The second-half scoring confirmed the trend that is costing the Buckeyes in Big Ten losses. Battle scored 14 points in the first half on 4-of-5 3-point shooting. Thornton made half of his shots and scored 11. Gayle continued his struggles with two points. But after combining for 27 points, the trio managed just 13 points in the second half. While they scored two-thirds of the team’s points – normally a good sign – they only scored 48.1% of the second-half points when the game was lost.
Ohio State’s backcourt is the kind of trio that carries teams on deep NCAA Tournament runs. They entered Wednesday’s game having scored 59.4% of the points in all games and 67.9% in four Big Ten games and the recent overtime win against West Virginia. What the early Big Ten season has shown is that at least two of three must be scoring to have a chance to win. When it’s only one, forget it. In the second half against Wisconsin, none of the three gave the Buckeyes the offense they needed.
The Big 3 are the Buckeyes’ top three scorers, averaging between 16 and 14 points a game, and they are the top three volume shooters by far. It’s only logical if the guys taking 56.7% of the shots, including 68.9% of the 3-point shots, aren’t hitting, then the Buckeyes are more than likely to lose as they did Wednesday.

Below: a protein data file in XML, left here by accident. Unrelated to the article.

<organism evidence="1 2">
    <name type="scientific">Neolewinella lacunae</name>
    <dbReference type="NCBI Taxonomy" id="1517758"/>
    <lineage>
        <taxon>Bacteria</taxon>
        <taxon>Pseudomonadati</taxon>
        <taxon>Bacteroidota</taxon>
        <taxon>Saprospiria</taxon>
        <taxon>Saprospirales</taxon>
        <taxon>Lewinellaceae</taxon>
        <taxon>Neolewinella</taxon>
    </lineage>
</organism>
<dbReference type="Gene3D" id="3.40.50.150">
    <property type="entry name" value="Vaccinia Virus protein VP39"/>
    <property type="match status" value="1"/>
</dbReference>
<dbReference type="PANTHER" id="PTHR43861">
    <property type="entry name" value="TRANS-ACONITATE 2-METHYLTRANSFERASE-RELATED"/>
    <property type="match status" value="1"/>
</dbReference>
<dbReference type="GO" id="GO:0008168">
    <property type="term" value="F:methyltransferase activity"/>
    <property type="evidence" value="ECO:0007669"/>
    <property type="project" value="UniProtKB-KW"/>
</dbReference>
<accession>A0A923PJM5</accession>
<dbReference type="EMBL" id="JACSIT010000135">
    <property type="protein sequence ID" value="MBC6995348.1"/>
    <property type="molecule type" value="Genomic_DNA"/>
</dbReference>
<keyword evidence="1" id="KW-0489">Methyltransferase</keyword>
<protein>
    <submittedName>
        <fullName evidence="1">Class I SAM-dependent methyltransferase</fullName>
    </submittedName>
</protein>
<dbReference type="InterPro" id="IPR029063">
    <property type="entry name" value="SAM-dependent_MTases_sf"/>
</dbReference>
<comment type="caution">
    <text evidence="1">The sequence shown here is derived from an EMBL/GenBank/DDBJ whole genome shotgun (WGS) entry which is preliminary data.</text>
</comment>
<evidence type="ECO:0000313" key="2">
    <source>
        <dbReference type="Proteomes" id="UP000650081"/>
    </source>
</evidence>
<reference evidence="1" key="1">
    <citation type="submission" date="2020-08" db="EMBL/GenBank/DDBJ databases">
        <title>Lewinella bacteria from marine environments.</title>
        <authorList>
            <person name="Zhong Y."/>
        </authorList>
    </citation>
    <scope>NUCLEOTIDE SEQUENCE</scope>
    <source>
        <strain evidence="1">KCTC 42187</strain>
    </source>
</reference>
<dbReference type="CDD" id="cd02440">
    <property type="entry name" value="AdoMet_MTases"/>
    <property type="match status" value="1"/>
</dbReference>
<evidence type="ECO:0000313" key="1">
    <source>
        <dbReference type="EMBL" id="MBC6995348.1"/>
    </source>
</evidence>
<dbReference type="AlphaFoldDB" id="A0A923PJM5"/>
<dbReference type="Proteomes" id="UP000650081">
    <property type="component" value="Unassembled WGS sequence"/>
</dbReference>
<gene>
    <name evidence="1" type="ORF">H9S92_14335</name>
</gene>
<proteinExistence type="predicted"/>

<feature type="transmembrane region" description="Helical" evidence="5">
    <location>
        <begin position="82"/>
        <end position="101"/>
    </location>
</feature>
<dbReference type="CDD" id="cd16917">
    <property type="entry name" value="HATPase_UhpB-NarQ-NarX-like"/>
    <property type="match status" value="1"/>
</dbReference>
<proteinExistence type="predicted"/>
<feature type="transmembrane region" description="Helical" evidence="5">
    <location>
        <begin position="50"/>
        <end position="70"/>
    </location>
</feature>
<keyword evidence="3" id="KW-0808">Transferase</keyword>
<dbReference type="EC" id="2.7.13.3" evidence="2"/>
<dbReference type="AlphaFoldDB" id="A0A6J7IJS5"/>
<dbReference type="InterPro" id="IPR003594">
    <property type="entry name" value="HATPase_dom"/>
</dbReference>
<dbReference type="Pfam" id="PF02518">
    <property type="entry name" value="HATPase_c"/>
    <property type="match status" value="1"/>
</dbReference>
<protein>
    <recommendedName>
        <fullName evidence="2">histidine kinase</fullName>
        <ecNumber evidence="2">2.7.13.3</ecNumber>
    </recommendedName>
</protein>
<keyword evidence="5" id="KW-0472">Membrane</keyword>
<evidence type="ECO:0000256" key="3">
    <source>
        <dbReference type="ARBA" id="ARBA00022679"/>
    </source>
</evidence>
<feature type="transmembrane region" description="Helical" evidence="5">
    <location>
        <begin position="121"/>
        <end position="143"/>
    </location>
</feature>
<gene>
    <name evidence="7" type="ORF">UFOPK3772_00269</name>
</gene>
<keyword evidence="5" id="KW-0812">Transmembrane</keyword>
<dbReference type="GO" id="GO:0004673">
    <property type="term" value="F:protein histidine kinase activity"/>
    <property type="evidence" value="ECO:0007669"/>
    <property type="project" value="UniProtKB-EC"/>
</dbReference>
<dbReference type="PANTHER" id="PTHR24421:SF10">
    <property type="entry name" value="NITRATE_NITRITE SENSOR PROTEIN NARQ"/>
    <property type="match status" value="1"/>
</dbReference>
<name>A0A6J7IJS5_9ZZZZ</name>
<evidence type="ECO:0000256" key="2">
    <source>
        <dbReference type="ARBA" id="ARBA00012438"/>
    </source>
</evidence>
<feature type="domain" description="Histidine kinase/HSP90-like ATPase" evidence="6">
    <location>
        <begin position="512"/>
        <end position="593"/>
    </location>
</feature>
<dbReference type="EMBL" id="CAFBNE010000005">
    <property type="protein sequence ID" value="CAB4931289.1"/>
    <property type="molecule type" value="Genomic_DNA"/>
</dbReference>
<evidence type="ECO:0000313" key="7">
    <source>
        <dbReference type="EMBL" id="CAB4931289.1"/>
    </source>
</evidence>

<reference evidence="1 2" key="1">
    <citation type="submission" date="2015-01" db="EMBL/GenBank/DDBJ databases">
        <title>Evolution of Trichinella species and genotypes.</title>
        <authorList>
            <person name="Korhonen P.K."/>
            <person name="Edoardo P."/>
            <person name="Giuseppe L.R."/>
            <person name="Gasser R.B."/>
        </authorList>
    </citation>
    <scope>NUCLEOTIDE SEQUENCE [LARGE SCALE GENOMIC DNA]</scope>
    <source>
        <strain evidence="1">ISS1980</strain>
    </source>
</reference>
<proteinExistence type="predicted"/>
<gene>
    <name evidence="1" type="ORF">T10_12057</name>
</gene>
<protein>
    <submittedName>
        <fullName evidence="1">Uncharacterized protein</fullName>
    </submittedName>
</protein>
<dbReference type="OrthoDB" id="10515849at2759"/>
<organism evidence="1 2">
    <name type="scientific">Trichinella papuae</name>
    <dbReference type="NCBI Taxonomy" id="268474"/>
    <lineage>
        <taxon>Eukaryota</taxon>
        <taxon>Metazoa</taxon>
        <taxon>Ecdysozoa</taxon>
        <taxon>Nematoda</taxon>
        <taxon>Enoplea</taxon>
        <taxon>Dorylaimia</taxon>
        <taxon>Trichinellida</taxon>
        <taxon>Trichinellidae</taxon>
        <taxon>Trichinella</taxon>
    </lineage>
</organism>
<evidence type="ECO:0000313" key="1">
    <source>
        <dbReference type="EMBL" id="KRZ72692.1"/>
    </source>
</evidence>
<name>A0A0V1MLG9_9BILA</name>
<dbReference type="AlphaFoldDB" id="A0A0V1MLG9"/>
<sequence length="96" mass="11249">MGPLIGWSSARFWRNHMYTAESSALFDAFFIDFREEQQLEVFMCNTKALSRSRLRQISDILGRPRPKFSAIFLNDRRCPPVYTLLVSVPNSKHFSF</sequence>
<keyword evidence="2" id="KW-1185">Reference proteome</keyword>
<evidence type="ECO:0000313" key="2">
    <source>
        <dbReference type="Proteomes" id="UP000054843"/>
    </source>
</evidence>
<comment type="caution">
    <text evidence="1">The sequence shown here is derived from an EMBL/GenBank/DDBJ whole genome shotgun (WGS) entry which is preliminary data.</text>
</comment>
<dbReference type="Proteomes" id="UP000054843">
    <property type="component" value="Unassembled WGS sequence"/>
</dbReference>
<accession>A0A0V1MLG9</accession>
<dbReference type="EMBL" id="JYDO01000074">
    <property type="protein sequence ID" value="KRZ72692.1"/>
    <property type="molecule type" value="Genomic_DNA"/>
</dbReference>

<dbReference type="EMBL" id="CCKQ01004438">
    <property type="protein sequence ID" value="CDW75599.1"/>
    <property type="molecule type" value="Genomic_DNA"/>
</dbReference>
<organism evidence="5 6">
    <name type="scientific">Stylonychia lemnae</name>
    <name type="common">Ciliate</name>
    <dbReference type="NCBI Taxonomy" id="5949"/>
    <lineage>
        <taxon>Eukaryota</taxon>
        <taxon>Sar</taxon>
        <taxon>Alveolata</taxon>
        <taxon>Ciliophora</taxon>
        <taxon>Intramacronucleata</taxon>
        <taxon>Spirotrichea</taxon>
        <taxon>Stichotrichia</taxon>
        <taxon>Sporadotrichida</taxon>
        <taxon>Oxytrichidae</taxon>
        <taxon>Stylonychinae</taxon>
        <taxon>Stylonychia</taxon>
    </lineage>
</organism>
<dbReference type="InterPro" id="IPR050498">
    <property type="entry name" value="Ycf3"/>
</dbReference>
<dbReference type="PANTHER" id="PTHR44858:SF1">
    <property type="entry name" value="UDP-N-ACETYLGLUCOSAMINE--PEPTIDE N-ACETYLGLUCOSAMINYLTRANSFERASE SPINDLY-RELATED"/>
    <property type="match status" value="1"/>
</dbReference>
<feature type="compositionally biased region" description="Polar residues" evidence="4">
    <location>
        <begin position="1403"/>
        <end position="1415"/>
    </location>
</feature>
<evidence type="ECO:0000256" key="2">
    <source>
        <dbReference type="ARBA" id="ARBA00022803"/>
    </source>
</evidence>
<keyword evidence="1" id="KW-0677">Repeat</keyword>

In five Big Ten games and the recent West Virginia game the production from the Big 3 has been the difference between winning and losing. Key is the only other Buckeye to score in double figures in those games. But his 12 against Penn State and 11 against Indiana, weren’t enough to pick up the Big 3’s slack.
The Buckeyes defeated Minnesota when Thornton scored 26, Battle scored 25 and Gayle scored 16 for 71.4% of the points. Then they lost to Penn State when the three struggled and scored only 51.3% of the points.
In a 78-75 overtime win over West Virginia, Gayle got hot, scored 32 points, and Battle made 5 of 11 3-pointers for 17 points. It didn’t matter that Thornton had an off night with 11 because the three scored 76.9% of the points.
Gayle had an off night against Rutgers, but Thornton scored 24, Battle scored 22 and the three scored 75% of the points. Gayle had another off game at Indiana, as did Thornton, and the Buckeyes lost because the three scored only 53.8% of the points.
Battle, who played the previous two seasons for Minnesota, is the most experienced player on the Big Ten’s youngest team, and he’s not giving up on the team or expecting anything like the long losing streak that ruined last season.
“We’re still learning, we’re still growing, there’s still a lot of young pieces on his team,” he said. “There’s older guys on this team who have experience, and I think that’s on me to show that experience.
“Regardless if I haven’t won a lot of Big Ten games, I still feel like I’ve been in a lot of meaningful ones and played in a lot of Big Ten games. So, for me, I’ll take the responsibility in that aspect where I’m going to be a leader in that regard.”
The Buckeyes have a chance next week to fix things. They travel to reeling Michigan (6-9, 1-3) Monday and return home a week from Saturday to face Penn State (8-8, 2-3).
Fixing things for the Buckeyes means getting Gayle going again, finding a little more reliable scoring to take a little pressure of the Big 3, and being tougher on defense at crunch time.
If not, more Max Klesmits are coming for them.